Was "Uncle Sam" a real person?
A businessman from Troy, New York, Samuel Wilson provided the army with beef in barrels during the War of 1812. The barrels were prominently labelled "U.S." for the United States, but it was joking said that the letters stood for "Uncle Sam." Soon, Uncle Sam was used as shorthand for the federal government.
The man himself looked nothing like the gaunt, steely-eyed patrician of popular lore. The Abe Lincoln look, along with that fantastic star-spangled outfit, was a product of political cartoonists like Thomas Nast.
Uncle Sam became a useful icon in cartoons, much like the John Bull character who represented the United Kingdom. John Bull and Uncle Sam have squared off in hundreds of political cartoons throughout the years.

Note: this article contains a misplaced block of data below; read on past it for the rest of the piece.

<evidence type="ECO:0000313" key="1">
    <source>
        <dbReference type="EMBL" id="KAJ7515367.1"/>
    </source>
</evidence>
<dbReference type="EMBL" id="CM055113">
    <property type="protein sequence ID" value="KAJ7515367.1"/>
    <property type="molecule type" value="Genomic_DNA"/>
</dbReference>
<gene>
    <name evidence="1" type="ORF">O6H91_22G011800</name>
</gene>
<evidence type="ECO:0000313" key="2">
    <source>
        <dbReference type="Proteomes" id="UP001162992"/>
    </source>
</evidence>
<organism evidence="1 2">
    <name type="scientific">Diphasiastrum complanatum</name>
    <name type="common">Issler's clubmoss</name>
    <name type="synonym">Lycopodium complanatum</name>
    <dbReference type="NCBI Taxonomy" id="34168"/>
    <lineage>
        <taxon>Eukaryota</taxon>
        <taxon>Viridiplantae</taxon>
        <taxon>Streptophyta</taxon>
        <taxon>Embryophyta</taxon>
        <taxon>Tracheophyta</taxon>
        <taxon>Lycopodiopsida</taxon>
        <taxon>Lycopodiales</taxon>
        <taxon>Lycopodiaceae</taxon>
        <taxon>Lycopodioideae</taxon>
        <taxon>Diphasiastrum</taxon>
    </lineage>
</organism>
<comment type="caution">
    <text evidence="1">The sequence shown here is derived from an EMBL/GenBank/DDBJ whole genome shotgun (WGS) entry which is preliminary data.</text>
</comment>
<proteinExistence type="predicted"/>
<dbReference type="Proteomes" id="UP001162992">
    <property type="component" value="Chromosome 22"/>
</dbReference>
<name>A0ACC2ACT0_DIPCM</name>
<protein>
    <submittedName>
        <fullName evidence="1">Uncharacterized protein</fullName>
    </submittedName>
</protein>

The Uncle Sam Image Gallery features the famous World War I recruiting image that depicted a stern Sam pointing his finger and declaring "I want you" created by James Montgomery Flagg in 1916.
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